It turns out that great minds do think alike! One of my classmates, Lane, will be doing their Genius Hour project on how to support queer students in the classroom. Since Lane is queer, it will be interesting to see how their project develops in comparison with mine, since we’ll be approaching similar questions from different backgrounds. Lane posts items they find about their topic frequently on Twitter (@LaneMHopkins), if you’re looking for awesome resources!
On a similar note, Jessie (@JessieLGrant9) is exploring bullying in schools. She discovered that most people agree bullying stems from an imbalance of power. I think a lot of what Jessie discovers will be pertinent to my topic, since LGBTQ students are frequently the victims of power (and/or privilege) imbalances.
It will be interesting to see if some of the team-building exercises Brittany Bennett (@britt_l_bennett) finds can be used to promote acceptance and cooperation in the classroom, thus helping LGTBQ students feel like they belong in the classroom. It would also be cool to take advantage of what Erin (@ewedereit) discovers on using technology to help students find their voice; helping LGBTQ students find their voices will enable them to advocate for themselves (and others) as they continue to grow and become adults. On a one-to-one, student-to-teacher level, Virginia’s exploration (@virginia_jayne) into the implications of developing (or not developing) positive relationships with each student will provide helpful insight into how teachers can become personal allies to individual LGBTQ students.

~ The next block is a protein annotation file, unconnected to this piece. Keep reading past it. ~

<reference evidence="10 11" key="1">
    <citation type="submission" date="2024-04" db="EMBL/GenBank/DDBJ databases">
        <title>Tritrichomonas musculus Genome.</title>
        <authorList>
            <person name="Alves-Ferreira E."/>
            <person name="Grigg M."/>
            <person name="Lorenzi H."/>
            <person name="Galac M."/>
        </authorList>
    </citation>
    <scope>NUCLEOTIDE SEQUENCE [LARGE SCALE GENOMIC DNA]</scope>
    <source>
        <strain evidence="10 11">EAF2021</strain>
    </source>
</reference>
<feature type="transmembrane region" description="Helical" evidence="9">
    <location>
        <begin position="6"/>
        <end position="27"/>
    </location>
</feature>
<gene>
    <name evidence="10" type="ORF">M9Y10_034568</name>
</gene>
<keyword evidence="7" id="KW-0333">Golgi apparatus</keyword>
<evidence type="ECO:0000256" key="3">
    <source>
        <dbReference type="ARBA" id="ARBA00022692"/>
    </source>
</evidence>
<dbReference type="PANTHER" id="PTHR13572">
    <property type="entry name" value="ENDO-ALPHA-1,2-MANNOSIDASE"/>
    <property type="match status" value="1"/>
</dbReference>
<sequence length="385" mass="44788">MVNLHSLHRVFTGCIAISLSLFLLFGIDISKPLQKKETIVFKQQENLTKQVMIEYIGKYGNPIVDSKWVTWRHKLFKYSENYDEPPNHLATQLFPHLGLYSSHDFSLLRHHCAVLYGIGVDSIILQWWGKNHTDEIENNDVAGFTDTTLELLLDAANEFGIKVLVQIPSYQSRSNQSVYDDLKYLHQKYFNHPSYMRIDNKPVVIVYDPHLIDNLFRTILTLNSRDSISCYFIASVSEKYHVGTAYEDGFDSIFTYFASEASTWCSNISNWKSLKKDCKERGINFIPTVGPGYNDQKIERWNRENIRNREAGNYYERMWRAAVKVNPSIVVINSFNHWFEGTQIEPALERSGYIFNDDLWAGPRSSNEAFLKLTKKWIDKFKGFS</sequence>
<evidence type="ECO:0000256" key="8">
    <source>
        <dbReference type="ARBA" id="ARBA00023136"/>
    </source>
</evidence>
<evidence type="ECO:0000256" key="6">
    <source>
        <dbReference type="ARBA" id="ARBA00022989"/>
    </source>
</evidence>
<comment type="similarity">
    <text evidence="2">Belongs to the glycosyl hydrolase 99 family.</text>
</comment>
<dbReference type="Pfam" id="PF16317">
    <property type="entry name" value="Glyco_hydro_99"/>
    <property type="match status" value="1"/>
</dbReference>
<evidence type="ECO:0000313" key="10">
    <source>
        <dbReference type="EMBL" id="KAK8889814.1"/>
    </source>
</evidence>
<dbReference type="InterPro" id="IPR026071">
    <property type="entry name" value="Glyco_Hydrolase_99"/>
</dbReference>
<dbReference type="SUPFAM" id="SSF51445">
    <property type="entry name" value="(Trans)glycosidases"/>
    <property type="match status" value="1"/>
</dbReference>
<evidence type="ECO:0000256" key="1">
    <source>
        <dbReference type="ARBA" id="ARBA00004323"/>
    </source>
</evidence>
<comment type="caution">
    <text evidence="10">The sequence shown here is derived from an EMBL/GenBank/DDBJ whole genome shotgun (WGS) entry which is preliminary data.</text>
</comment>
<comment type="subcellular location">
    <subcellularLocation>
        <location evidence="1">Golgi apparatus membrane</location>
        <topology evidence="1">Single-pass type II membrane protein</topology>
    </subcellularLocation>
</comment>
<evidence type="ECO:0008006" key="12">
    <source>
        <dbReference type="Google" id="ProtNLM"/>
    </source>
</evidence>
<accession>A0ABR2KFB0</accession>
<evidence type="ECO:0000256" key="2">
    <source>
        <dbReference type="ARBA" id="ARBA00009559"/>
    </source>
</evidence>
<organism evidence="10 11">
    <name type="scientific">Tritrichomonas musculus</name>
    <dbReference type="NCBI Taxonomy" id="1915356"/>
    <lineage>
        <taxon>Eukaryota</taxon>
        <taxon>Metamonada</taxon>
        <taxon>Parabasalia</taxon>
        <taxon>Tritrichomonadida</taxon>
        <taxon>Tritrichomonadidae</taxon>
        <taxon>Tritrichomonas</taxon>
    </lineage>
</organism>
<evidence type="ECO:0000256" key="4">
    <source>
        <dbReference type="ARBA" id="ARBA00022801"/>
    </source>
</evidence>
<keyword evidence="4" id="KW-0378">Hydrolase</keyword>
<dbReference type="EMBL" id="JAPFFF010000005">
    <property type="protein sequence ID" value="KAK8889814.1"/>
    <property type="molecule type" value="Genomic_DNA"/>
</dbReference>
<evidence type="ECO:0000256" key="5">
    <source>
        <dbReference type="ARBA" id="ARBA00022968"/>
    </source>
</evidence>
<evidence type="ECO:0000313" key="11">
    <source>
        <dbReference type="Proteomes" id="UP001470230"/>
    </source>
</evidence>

Lane pointed me in the direction of two organizations that will help me explore my topic: GLSEN (@GLSEN) and PFLAG (@PFLAG). The #TeacherFriends Twitter chat I participated in last week discussed the importance of character education and social-emotional learning in the classroom. I think character education, social-emotional learning, and support of LGBTQ students can all go hand in hand; teaching students how to understand and interact with their own emotions and the emotions of others, as well as guiding students in how to be the best versions of themselves they can, will help to empower LGBTQ students and encourage non-LBGTQ students to be accepting of others.
On an unrelated note, please excuse the High School Musical quote. Here’s a corny HSM gif to make up for it: